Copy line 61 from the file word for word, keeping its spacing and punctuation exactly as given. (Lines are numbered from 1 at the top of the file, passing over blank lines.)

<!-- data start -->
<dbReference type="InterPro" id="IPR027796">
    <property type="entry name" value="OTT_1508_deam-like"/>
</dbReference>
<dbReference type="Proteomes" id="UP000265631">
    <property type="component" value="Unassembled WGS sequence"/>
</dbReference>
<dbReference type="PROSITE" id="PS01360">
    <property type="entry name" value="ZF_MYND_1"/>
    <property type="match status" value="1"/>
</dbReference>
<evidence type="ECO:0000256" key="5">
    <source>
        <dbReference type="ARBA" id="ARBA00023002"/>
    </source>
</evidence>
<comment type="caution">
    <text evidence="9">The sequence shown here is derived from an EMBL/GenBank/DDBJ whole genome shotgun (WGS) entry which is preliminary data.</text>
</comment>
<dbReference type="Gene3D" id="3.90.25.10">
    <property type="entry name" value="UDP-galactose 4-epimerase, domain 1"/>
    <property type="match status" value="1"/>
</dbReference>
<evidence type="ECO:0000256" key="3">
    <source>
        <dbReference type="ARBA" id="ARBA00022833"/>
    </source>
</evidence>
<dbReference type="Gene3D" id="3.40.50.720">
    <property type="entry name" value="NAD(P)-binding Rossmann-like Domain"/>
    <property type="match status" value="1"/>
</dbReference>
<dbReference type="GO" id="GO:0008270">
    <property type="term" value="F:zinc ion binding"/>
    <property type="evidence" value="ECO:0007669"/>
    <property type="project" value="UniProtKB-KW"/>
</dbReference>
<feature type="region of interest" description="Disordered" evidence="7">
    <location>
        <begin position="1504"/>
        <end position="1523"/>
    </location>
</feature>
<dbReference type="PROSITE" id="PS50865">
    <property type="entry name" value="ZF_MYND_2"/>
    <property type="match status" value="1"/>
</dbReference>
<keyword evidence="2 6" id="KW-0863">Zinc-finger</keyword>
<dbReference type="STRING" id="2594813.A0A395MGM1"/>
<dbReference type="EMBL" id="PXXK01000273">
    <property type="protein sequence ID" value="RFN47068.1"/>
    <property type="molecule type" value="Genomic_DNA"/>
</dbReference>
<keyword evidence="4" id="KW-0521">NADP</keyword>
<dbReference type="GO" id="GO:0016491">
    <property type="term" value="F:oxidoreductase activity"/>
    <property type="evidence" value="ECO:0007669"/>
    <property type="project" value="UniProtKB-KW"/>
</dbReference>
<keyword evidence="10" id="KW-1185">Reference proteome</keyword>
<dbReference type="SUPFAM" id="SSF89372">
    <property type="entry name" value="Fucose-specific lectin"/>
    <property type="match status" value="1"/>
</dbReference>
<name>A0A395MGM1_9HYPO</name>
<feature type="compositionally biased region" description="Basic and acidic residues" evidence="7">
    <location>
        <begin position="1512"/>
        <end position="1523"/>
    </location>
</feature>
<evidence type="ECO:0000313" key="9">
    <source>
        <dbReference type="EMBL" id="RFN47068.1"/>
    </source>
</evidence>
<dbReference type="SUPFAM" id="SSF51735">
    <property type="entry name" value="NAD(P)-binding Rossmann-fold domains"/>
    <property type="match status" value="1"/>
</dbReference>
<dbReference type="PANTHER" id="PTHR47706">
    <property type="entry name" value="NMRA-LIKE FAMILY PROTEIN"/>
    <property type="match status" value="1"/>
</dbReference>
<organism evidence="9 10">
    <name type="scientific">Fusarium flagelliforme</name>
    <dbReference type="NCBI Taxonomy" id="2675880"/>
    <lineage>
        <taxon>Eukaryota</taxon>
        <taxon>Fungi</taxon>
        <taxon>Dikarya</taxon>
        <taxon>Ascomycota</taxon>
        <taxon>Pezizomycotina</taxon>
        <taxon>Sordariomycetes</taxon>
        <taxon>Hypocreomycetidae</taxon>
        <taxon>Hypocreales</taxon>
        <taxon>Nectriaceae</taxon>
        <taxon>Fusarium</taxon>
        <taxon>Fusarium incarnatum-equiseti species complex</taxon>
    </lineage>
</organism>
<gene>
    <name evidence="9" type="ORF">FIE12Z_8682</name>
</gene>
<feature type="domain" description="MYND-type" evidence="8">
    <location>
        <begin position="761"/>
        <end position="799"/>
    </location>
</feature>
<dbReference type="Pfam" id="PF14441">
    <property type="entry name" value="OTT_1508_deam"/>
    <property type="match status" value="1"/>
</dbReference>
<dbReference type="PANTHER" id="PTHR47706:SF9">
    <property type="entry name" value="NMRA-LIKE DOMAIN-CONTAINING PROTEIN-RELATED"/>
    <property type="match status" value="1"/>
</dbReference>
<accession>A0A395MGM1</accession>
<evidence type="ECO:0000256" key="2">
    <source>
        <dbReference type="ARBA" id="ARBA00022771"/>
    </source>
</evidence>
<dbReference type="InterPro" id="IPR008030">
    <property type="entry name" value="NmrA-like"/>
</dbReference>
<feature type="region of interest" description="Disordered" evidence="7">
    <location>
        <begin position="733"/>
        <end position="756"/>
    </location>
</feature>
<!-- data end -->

    <property type="entry name" value="Fucose-specific lectin"/>